In this March 15, 2017, file photo, U.S. Navy aircraft carrier, the USS Carl Vinson, approaches Busan port in Busan, South Korea, to participate in an annual joint military exercise called Foal Eagle between South Korea and the United States. The American aircraft carrier heading toward the Korean peninsula is conducting a joint exercise with Japanese naval ships in the Philippine Sea. A U.S. Navy news release says that two Japanese destroyers joined the USS Carl Vinson carrier and two other U.S warships on Sunday, April 23, 2017, as they continued their journey north in the western Pacific Ocean.

Jo Jung-ho/Yonhap via AP, File
Lacson: Presence of US aircraft carrier in South China Sea a ‘breath of fresh air’
Ian Nicolas Cigaral ( - February 17, 2018 - 11:49am

MANILA, Philippines — “A breath of fresh air.”

That was how Sen. Panfilo Lacson described the presence of one of the US Navy's longest-serving active carriers in the contested South China Sea, control of which is at the heart of a maritime dispute between the Philippines and China.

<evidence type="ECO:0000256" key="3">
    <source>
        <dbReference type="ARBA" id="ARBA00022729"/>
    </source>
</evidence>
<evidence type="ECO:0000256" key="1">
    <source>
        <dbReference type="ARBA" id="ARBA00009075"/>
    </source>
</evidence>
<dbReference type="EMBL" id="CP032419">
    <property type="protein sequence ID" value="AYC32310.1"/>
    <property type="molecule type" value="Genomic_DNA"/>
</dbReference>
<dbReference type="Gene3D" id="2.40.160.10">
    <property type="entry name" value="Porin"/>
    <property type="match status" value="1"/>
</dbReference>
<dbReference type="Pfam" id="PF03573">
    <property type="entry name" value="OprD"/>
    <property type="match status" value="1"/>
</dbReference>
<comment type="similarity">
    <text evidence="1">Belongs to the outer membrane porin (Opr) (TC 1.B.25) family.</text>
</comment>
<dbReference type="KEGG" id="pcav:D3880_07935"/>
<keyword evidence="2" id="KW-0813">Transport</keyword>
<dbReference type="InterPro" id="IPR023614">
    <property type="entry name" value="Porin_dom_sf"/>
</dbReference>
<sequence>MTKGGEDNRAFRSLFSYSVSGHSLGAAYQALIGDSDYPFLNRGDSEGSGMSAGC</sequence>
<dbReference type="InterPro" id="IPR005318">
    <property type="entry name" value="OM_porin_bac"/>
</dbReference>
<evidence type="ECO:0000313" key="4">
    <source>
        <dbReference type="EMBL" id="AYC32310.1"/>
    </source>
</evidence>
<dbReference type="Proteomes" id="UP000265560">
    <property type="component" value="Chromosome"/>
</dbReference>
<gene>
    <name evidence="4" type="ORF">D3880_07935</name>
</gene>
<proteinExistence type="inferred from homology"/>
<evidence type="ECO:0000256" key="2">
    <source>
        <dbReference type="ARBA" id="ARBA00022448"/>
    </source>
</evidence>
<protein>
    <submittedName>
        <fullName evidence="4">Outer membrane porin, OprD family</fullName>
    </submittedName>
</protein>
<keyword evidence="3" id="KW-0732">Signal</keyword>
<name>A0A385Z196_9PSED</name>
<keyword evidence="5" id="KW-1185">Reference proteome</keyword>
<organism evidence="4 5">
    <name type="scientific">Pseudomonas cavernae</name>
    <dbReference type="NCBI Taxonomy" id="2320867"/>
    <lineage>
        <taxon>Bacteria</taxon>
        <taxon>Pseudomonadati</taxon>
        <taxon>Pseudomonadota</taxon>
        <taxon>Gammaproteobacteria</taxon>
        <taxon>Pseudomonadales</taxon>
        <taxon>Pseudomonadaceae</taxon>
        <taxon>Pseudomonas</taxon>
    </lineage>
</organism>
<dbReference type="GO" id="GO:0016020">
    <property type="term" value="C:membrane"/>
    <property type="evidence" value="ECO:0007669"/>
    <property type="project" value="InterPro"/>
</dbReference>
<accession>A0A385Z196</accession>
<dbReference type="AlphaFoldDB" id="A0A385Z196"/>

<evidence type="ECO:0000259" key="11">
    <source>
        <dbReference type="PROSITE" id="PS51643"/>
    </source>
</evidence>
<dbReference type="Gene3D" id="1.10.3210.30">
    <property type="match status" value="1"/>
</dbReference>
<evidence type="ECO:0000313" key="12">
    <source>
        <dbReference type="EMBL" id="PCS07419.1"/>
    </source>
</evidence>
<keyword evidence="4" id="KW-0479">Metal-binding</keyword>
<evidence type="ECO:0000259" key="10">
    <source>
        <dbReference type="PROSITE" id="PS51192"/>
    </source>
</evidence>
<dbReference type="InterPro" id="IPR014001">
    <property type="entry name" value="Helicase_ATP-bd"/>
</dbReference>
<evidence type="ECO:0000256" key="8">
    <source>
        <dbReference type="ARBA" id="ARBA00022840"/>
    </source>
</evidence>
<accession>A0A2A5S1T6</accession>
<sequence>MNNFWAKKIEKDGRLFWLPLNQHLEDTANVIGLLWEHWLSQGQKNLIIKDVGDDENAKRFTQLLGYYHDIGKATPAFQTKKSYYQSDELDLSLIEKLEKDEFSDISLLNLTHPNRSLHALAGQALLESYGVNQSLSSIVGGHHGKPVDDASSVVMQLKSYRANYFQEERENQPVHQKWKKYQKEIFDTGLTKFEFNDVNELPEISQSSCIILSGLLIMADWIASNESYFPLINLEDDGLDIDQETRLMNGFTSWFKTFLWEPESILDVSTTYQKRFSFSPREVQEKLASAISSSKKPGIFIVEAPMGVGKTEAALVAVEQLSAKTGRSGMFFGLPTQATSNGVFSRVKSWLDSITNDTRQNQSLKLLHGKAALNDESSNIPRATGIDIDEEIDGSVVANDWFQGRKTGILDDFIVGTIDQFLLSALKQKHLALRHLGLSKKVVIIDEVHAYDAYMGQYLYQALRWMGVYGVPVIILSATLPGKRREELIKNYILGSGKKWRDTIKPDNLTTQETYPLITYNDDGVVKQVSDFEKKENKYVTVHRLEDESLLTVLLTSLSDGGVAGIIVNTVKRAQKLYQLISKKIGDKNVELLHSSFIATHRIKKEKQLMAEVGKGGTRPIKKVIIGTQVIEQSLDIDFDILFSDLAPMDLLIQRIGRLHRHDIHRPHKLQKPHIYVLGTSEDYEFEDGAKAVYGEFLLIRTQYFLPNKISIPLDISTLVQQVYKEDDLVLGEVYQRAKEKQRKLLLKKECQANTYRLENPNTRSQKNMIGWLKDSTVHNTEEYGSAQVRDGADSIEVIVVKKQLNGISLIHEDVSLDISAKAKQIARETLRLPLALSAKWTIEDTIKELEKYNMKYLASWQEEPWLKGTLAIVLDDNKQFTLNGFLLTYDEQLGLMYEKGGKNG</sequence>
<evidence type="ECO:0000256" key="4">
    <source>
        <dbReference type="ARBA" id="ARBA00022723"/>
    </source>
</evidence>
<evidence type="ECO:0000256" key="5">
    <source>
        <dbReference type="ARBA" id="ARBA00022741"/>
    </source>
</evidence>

“Not being pro USA and anti-China, the presence of USS Carl Vinson in the West Philippine Sea is a breath of fresh air for those of us, pro Philippines,” Lacson tweeted Friday.

“It is called, balance of power,” he added.

USS Carl Vinson arrived in Manila on Friday for a routine port visit during its Western Pacific deployment.

More than 5,500 sailors from the aircraft carrier and guided-missile destroyer USS Michael Murphy will participate in community service projects while in Manila.

READ: US carrier strike group docks in Manila for port call

Carl Vinson was deployed in the South China Sea amid Beijing's installation of military facilities and capabilities in its artificial islands in the region.

"US presence matters. I think it’s very clear that we are in the South China Sea. We are operating," Rear Admiral John Fuller told reporters aboard Carl Vinson.

Ties between the Philippines and China have significantly improved under President Rodrigo Duterte, who has set aside a ruling from a UN-backed tribunal that invalidated Beijing’s maritime ambitions.

Meanwhile, Washington, Manila’s traditional treaty ally, has been infuriating Beijing for repeatedly sending warships close to Chinese-controlled reefs in recent years.

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